You're New Here: Perspective with distance

row house roofline State Street Albany 2016-June

As one person responded: "The primary thing I've taken from Albany is an appreciation for the historic assets of a region, specifically the buildings. Without preservation a city loses its character and becomes aesthetically diluted and undifferentiated."

Sometimes you find perspective with distance.

For You're New Here Week we thought it'd be interesting to ask a handful of people who have moved away from the Capital Region for their thoughts about this place. Specifically, we asked them:

What's something you've taken with you from the Capital Region, and why has it been important or significant to you?

It's an open-ended question, and we got a range of responses -- everything from memories, to experiences, to photos, to attitudes, to actual pieces of Troy.

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Answers have been lightly edited.

Patrick Dodson

The most significant thing I took with me is perspective. The great perspective I now have on life (and dealing with the struggles of moving and starting over) is because of all the memories of people I met along the way working for the Daily Gazette newspaper. The Capital Region covers such a beautiful and diverse area that I was able to see and experience all kinds of walks of life, people doing various great things, and life in different stages. There are many great communities that welcomed me, and I'd recommend anyone to explore and talk to people.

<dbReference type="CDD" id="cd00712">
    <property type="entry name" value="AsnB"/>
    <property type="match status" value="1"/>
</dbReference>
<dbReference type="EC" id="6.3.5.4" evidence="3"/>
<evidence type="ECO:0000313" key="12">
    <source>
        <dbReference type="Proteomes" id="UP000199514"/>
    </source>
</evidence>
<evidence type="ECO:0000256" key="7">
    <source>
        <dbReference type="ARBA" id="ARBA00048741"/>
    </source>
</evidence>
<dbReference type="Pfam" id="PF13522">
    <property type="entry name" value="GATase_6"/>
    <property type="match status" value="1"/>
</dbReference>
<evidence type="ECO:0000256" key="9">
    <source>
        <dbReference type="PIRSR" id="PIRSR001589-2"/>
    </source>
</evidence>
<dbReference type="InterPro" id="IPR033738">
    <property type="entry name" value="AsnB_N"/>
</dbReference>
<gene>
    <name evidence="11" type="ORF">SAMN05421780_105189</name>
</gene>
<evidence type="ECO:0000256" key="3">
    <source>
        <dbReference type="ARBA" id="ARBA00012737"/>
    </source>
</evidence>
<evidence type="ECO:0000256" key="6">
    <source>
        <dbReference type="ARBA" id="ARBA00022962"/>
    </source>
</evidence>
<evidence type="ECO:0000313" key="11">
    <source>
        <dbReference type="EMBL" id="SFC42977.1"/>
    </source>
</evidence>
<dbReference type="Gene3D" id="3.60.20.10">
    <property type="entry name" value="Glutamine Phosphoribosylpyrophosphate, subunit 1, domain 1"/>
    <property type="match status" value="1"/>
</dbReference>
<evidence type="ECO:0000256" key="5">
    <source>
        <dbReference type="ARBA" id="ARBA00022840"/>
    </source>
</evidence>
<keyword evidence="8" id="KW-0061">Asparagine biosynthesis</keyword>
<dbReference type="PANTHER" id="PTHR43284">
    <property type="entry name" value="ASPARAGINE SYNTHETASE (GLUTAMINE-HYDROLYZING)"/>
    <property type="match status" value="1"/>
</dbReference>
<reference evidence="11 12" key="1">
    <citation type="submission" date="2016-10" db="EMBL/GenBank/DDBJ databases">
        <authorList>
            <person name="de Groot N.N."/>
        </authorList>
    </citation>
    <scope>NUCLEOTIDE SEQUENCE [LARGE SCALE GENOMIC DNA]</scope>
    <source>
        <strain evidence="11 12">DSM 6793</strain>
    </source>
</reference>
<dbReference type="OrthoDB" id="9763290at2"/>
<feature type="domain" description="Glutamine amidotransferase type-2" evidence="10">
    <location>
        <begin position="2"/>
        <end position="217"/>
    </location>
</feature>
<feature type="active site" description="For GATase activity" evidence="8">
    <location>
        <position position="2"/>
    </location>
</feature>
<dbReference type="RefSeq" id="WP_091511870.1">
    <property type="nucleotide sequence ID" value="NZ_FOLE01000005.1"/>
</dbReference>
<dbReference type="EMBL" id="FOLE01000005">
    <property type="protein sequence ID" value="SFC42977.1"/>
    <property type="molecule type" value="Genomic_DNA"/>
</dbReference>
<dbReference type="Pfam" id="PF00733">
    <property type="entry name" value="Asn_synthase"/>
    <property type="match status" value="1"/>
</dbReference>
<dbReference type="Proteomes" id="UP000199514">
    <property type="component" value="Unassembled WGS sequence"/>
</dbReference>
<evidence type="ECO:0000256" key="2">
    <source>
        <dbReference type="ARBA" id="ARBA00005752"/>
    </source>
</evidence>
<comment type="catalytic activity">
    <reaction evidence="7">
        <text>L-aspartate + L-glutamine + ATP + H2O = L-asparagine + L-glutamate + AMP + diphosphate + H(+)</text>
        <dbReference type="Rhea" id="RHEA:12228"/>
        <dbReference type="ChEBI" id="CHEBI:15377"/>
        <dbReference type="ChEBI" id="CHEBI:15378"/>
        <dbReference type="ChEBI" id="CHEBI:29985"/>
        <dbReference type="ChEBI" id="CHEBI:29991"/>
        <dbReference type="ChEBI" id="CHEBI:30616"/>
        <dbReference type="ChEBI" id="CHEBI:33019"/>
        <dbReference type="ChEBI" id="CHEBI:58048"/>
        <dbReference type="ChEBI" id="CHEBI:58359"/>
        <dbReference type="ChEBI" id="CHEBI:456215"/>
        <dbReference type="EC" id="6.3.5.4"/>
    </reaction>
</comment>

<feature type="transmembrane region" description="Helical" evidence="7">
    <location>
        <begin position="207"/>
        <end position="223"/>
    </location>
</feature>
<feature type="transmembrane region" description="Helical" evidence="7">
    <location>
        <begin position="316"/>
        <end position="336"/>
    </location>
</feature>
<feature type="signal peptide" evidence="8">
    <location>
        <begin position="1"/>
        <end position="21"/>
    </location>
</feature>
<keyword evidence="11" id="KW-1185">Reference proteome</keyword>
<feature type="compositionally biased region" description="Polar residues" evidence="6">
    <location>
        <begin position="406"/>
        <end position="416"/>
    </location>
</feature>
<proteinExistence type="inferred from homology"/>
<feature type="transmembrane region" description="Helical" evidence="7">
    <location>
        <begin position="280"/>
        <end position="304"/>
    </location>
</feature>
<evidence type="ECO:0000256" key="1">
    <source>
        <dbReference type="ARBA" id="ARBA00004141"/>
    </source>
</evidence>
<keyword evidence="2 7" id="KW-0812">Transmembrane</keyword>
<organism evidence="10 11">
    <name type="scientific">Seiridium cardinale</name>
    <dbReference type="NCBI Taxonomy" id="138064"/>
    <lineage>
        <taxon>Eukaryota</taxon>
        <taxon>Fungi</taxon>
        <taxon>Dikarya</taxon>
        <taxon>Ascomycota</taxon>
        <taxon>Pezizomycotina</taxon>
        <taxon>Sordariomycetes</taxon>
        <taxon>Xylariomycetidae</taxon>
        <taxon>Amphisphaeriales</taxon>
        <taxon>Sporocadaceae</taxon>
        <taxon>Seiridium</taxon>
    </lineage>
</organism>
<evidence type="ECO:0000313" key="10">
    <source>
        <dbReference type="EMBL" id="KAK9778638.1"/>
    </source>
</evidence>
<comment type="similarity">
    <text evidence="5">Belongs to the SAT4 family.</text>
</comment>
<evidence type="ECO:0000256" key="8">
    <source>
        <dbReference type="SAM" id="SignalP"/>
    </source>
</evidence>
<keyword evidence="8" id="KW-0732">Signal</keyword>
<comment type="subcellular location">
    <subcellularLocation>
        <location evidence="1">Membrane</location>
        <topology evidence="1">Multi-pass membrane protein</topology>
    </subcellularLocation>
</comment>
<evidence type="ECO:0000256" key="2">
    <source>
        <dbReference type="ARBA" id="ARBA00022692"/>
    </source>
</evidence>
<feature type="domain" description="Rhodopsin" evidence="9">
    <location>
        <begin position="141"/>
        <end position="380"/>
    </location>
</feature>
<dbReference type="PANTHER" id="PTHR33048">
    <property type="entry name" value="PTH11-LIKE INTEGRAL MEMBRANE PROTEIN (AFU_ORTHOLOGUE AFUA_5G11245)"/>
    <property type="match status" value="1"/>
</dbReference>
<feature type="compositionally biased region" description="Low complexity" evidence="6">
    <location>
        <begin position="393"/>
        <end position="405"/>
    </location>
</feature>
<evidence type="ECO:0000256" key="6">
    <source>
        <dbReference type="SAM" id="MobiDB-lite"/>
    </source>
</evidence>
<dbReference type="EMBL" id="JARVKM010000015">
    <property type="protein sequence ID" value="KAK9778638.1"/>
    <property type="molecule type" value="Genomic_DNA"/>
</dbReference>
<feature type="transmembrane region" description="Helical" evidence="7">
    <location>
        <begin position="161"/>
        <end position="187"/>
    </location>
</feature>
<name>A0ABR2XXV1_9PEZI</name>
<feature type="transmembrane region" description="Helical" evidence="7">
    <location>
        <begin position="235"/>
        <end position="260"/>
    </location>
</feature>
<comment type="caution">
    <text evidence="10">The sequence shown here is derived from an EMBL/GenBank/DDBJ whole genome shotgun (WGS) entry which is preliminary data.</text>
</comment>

Two times I think of the most would be the dream wedding of 19 year old hospice patient Jahaysia Graham in Schenectady, which taught me that life is precious and many don't get the opportunity to experience it, and Eleanor Cunningham, skydiving on her 100th birthday in the fields of Saratoga County, celebrating a happy and full life.

Patrick Dodson is currently living in Brooklyn, working as the New Jersey Devils team photographer.

Alexandra Matri Aiello

I believe what was most significant for me that I have carried here in the NJ/NYC area is the community that WEQX has built. The station goes above and beyond to attract some of the biggest names in alternative rock to play free concerts in Albany, which have become the highlights of the year, either at Tulip Fest, PearlPalooza, Alive at Five, and, back in the day, LarkFest. My best memories in Albany are of when my friends and I would pull out a blanket, enjoy some beverages, and watch the show. I haven't found a radio station in the NYC area that gives so much back to the community like WEQX, which is what makes going back up to check out the festivals so special to me.

Alexandra Matri Aiello is now living in Newark and on Twitter as @alexaiello.

Martin (The Exile)

The Exiles Five Rivers photo

Attached is a photo of a picture hanging in our hallway. I took the original photo in August 2008 -- little over 18 months after our arrival in the Capital Region -- at Five Rivers. I remember someone mentioning this place to us -- maybe even before we arrived -- and we first visited on the 18th day of our time in the area.

We visited [Five Rivers] many times -- literally watching our family grow up there -- but never taking it for granted. We saw beavers, red squirrels, woodchucks, cedar waxwings, and fireflies, walked all the trails in every season and introduced many locals and visitors to its delights. We have been back to the area to visit friends since our move to Maine, but although we considered a visit to Five Rivers, we resisted -- afraid that if anything would trigger homesickness for our first home in the US, it would be to walk those trails again.

Martin -- formally of Exiles in New York and now of Exiles on a Maine Street -- now lives in the Portland, Maine area.

Erik Morton